- Long Red Slim Cayenne. Very pungent. Long, slender fruit tapered to a point, to 7 inches long and ½ inch wide, often wrinkled; dark green ripening to bright red. The plant grows to 24 inches tall. High-yielding plant. 72 days to maturity.
- Louisiana Hot. Very hot. Elongated, tapered fruit to 4 inches long; green turning red at maturity. Heirloom variety.
- Peter Pepper. Very pungent. Fruit to 4 inches long, 1½ inches wide, named for its penis shape; turning red when ripe. Use for pickling when green; dries well. The plant grows to 24 inches tall; very prolific.
- Pretty Purple Pepper. Extremely hot. Dark purple fruit turns red at maturity. The plant grows to 30 inches tall.
- Scotch Bonnet. Very hot (100,000-500,000). Shaped like a tam-o’-shanter; pods mature to yellow, red, or orange. Plants grow to 40 or more inches tall. Requires warm to hot growing season. Late maturing.
- Serrano. Very pungent (5,000-15,000 SHU). Slender, cylindrical fruit to 2 to 5 inches long, ½ inch in diameter, taper to blunt point; medium dark-green ripening to bright red; thin walls. The plant grows to 36 inches tall; highly productive. 80 days to maturity. Adapted to hot, humid climates. Use for salsa relish.
- Super Cayenne. Fiery flavor (30,000-50,000). Slightly curved fruit to 4 inches long; red when ripe. Use fresh dried. Compact plant to 24 inches tall. Good container plant. All America Selection. 70 days to maturity.
- Supper Chili. Very hot. Small, elongated, cylindrical fruit to 2½ inches long, ½ inch wide; pale-green turning red when ripe. Harvest from green to red stages. Upright plant. All-American selection. 70 days to maturity.
- Tabasco. Extremely hot (5,000-15,000). Small, slender pods 1 to 2 inches long, ¼ inch wide; yellow-green turning scarlet when ripe. Easy to grow; grow in containers. Used to make the Louisiana hot sauce.
- Thai Hot. Extremely pungent. Small, cone-shaped fruit 1 to 2½ inches long; very prolific. Compact plant. Reaches maturity in 40 days. Grows well in containers. Use pods in Asian dishes.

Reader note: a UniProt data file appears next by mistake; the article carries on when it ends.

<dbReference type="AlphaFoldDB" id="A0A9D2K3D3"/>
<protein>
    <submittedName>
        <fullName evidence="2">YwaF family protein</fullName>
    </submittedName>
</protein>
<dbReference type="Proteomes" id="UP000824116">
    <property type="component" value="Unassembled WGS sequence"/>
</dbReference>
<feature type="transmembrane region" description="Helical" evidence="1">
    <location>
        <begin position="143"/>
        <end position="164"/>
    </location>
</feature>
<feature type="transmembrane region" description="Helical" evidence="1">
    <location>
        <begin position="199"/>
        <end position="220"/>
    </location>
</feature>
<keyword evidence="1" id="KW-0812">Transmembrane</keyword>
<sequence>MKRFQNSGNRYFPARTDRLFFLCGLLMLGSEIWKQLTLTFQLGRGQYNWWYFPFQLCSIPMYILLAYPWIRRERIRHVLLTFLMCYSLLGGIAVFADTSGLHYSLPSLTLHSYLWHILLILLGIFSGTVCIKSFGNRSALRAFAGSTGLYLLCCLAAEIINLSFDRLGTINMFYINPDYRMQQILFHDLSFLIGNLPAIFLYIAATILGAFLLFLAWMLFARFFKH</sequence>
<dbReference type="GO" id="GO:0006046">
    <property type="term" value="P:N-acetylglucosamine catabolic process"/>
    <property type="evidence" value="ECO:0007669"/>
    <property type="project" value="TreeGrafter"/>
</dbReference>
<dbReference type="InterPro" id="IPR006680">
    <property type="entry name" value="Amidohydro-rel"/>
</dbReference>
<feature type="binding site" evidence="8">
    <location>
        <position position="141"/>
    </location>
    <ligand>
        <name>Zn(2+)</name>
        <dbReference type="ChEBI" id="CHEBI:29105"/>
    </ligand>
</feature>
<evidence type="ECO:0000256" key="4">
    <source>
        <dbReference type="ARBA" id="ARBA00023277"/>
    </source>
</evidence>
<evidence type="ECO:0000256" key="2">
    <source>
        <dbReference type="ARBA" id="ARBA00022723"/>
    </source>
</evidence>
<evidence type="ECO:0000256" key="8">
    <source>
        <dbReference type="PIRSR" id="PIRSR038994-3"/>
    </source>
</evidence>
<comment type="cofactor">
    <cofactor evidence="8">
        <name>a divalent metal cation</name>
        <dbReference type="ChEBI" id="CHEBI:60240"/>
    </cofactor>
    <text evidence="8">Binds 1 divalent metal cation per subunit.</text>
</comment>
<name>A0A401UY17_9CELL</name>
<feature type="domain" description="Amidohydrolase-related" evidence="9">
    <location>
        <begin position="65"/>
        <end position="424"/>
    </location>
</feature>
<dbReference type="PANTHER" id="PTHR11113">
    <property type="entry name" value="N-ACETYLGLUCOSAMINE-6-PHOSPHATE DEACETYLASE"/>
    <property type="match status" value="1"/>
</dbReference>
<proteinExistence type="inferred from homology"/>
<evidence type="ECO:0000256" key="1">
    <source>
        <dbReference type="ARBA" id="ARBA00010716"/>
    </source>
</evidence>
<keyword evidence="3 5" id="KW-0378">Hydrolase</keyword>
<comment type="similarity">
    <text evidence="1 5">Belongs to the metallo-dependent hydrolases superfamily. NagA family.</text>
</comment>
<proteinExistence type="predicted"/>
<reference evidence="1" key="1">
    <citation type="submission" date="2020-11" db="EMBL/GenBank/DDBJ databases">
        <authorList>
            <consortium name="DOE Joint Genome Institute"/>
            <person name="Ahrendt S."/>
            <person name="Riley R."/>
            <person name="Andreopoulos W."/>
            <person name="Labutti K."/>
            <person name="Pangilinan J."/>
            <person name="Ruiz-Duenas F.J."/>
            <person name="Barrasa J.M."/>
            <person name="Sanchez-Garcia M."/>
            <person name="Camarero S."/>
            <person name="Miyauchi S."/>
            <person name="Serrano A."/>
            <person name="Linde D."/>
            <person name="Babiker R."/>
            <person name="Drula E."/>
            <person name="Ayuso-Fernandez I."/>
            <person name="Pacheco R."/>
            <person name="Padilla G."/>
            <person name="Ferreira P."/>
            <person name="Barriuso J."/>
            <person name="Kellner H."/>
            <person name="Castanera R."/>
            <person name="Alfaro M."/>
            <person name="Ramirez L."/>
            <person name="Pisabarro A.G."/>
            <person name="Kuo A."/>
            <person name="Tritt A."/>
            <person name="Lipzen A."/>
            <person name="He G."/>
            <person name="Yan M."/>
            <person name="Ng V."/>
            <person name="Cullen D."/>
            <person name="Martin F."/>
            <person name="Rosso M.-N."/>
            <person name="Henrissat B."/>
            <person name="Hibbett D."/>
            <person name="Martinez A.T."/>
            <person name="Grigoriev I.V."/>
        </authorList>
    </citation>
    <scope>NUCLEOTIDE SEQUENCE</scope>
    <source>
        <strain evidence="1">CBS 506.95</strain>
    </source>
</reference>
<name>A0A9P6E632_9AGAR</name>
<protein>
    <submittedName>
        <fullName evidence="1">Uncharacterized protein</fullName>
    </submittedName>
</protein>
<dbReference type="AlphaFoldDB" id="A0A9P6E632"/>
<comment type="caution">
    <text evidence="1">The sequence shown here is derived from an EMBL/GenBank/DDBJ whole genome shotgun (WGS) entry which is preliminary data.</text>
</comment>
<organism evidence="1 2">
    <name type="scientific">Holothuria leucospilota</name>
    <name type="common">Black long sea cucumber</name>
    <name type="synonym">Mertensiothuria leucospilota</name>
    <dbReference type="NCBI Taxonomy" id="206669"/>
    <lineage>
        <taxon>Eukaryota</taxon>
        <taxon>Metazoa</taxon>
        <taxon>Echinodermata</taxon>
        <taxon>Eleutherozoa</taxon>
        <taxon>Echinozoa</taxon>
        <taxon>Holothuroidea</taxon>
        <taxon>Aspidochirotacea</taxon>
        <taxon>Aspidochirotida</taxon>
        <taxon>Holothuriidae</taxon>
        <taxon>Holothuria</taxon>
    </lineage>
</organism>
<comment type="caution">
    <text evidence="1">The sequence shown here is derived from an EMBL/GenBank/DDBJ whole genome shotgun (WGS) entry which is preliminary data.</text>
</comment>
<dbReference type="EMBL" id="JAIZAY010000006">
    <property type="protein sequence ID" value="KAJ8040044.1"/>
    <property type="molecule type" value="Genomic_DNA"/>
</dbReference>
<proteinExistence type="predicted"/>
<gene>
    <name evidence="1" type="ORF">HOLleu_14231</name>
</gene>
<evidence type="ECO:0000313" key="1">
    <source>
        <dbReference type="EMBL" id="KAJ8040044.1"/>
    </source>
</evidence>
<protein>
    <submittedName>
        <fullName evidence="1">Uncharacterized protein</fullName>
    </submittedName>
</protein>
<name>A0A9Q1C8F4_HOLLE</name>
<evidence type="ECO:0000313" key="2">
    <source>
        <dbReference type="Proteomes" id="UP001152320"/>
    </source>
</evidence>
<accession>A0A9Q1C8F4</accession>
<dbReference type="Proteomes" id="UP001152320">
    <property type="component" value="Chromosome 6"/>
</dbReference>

- Tiny Samoa. Very hot. Very small fruit, ⅛ inch thick and ½ inch long; green turning to red when ripe. Prolific producer. Can be grown in the house.
- Takanotsume Japanese. Sharply pungent. Pods to 2½ inches long, ¼ inch wide. Grow in most areas. 90 days to maturity. Dried and used in Asian soups.
Where to plant hot peppers
Grow peppers in full sun in soil that is rich in organic matter, moisture retentive but well draining. Peppers prefer a soil pH of 5.5 to 6.8. Work aged garden compost into beds prior to planting. The optimal soil temperature for peppers is 65°F or warmer.
When to plant hot peppers
Hot peppers grow best in air temperatures of 70° to 95°F. Peppers are most easily grown from transplants. Start seed indoors 6 to 8 weeks before the date you intend to set peppers into the garden. Peppers can be seeded in the garden or transplanted out 2 to 3 weeks after the last frost in spring after the soil temperature has risen to at least 65°F. In temperatures greater than 85°F, peppers may drop their blossoms although set fruit will ripen. Hot peppers tolerate hot weather better than sweet peppers.
Planting and spacing hot peppers
Sow hot pepper seed ½ inch deep, 18 to 24 inches apart. Space rows 24 to 36 inches apart. Sow two seeds to each spot and thin to the most successful seedling. Peppers can be transplanted into the garden when they are 4 to 6 inches tall.
Container-growing hot peppers
Peppers can be grown in a large container. An 8-inch pot will accommodate a single plant. In larger containers, set plants on 12-inch centers. Peppers can be grown indoors. Pepp